EFF, in partnership with Access Now and the European Center for Not-for-Profit Law (ECNL), has responded to the European Commission's consultation, "Virtual Worlds (Metaverses) – A Vision for Openness, Safety, and Respect." This follows our joint statement on International Human Rights Day in 2021, "Virtual Worlds, Real People: Human Rights in the Metaverse," which called for governments and corporations to uphold human rights within Extended Reality (XR), which include Virtual Reality (VR) and Augmented Reality (AR). We are now submitting an updated version of this statement.

The term "metaverse" is elusive, and open to many interpretations. It has evolved into an umbrella term encompassing numerous concepts, often influenced by the perspectives of those utilizing it. Given this broad and vague scope that can even extend beyond Extended Reality (XR), our submission neither endorses nor critiques the EU Commission's initiative.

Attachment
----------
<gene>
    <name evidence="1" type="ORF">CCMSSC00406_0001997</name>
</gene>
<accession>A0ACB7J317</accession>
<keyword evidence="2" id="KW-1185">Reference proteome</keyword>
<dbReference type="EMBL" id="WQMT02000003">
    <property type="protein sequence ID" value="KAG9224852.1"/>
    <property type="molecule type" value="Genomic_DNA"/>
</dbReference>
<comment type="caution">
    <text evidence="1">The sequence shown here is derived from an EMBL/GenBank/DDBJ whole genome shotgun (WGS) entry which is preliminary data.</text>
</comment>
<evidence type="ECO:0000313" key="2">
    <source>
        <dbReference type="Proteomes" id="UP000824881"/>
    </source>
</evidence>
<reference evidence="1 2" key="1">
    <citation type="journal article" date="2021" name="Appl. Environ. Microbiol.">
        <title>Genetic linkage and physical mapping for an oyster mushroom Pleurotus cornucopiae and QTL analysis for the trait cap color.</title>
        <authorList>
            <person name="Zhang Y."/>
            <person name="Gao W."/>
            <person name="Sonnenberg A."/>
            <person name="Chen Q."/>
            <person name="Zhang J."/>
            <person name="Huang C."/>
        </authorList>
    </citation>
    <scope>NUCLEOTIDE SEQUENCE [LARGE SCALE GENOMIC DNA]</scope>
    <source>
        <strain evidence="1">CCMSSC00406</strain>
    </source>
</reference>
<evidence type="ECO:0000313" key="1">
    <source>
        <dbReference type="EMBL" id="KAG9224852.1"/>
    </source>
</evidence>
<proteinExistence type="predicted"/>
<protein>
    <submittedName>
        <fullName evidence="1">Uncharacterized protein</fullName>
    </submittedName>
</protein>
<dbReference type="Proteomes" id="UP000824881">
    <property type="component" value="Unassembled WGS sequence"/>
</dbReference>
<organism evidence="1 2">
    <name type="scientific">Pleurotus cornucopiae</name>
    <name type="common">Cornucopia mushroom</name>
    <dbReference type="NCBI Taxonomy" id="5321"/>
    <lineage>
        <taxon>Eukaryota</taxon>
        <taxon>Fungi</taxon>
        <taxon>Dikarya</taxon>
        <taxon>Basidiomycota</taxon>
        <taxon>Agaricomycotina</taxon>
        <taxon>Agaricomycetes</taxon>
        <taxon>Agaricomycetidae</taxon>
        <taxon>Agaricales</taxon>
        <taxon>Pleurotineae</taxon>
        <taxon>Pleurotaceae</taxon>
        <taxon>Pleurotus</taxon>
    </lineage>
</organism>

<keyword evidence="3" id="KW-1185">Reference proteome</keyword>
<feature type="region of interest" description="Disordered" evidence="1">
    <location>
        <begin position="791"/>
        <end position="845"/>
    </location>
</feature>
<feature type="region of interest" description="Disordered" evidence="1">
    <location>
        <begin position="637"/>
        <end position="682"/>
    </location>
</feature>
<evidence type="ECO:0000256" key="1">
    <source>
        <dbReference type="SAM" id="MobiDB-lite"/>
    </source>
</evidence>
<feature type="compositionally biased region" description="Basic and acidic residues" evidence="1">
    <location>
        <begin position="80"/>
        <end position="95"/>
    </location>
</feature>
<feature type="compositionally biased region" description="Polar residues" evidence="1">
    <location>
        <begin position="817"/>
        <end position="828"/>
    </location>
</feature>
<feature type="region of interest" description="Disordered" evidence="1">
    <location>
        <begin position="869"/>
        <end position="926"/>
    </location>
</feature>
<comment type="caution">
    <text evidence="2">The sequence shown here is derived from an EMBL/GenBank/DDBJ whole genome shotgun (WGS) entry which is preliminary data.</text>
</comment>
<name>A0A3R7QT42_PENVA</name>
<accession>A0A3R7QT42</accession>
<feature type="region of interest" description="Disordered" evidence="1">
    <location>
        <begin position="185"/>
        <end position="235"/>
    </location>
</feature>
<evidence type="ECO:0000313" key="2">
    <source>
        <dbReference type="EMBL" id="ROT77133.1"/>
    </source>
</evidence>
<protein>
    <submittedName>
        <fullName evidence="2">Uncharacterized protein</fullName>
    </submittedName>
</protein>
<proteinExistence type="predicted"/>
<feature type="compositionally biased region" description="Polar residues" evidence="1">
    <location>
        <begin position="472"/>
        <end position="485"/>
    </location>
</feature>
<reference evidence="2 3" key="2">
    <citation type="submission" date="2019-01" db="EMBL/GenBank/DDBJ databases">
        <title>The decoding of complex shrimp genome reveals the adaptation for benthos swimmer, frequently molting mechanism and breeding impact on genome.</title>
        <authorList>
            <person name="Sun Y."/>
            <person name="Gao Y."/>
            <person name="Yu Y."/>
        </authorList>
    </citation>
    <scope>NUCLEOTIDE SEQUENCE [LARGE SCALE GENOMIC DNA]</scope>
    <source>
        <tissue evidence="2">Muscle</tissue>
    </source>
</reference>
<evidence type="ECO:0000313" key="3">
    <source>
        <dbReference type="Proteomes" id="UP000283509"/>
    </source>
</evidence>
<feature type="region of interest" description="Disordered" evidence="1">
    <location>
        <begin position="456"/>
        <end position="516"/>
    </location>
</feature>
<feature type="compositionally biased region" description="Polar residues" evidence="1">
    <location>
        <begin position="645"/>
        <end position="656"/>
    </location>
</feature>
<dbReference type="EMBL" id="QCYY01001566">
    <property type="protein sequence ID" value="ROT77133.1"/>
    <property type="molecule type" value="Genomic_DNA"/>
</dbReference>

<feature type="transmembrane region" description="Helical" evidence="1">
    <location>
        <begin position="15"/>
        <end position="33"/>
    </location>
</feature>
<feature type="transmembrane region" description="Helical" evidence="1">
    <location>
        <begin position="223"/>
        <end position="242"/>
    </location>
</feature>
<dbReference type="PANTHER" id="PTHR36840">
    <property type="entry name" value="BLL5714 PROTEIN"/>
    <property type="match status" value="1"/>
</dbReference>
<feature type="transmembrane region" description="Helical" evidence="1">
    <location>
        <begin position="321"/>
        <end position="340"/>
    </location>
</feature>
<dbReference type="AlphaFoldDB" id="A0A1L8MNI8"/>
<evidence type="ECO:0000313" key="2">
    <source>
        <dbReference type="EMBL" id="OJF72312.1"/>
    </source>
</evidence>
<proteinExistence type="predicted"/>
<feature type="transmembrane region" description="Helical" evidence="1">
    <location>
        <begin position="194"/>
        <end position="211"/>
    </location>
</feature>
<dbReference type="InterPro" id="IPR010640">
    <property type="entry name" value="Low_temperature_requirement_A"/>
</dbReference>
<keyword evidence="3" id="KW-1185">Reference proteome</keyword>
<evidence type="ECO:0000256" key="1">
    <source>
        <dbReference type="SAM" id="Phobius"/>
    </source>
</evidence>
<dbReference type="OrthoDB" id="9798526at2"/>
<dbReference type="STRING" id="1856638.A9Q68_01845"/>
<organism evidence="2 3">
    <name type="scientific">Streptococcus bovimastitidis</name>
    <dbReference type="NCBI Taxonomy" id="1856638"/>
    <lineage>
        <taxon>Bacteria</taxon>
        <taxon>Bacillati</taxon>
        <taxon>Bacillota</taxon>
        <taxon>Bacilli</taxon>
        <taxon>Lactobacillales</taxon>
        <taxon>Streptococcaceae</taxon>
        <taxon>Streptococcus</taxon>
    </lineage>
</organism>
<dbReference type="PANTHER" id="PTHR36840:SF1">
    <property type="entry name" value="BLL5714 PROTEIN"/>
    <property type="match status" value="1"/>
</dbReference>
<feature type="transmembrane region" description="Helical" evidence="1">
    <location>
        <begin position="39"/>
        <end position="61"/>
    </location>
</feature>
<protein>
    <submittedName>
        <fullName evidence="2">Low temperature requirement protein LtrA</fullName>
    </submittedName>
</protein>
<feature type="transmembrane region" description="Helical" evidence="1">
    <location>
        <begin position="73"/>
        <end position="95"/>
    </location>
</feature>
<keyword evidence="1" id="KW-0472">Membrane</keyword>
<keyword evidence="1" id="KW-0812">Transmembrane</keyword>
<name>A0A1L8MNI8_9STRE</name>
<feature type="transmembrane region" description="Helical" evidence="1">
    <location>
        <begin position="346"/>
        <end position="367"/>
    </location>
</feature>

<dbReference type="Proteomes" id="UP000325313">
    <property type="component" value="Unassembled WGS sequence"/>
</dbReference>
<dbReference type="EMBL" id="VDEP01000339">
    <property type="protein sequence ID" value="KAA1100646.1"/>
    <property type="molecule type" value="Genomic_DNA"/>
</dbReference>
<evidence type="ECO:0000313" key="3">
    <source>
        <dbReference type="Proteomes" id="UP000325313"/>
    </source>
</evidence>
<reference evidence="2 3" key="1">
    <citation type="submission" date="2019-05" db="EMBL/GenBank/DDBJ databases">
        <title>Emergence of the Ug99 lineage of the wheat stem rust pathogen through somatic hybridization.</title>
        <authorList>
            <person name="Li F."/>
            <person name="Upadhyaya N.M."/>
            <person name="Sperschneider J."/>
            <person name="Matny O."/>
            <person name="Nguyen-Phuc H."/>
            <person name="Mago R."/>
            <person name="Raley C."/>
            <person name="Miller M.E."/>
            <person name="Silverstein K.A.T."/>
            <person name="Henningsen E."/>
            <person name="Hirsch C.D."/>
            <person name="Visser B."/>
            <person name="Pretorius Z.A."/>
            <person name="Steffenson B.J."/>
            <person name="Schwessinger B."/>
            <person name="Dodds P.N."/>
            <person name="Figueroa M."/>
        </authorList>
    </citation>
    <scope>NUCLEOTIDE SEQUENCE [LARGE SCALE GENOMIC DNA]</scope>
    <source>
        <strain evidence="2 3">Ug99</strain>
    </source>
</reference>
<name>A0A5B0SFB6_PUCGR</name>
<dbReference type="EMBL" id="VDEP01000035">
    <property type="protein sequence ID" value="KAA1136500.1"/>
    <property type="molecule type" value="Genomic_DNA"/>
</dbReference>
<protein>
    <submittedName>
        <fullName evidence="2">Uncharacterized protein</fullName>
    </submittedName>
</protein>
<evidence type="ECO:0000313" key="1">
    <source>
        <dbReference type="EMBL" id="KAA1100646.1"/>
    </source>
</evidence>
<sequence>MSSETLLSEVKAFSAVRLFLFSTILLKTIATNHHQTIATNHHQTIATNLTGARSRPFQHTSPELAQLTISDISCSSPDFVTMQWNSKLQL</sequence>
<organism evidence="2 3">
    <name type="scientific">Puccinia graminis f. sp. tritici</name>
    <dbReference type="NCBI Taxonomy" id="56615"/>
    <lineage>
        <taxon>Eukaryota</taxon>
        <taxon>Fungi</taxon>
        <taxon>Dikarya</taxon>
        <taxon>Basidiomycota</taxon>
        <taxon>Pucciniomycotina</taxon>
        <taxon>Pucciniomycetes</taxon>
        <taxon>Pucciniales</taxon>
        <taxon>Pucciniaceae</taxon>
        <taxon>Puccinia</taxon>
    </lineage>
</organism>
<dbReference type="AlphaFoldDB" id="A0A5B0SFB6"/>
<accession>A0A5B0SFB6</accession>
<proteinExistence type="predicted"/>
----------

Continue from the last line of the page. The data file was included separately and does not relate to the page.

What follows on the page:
However, EFF strongly urges the EU Commission to consider historical digital rights lessons learned. People need principles that safeguard them from undue state and corporate overreach, which should be the focus of any measures introduced by the EU Commission about the metaverse.

The metaverse does not need to be a single platform, nor does any metaverse need to be owned or controlled by a single entity. Instead, it is more beneficial to consider the metaverse as a generic term for a vast and interoperable network of different VR, AR, and "other services."

XR presents enormous potential for entertainment, education, connectivity, and human rights advocacy. Yet, it also poses risks to these human rights. Our joint statement emphasizes the importance of past experiences in securing human rights within XR, and extending the protection of our rights. We also propose several principles to prevent state and corporate overreach in XR.

You can read the full submission here: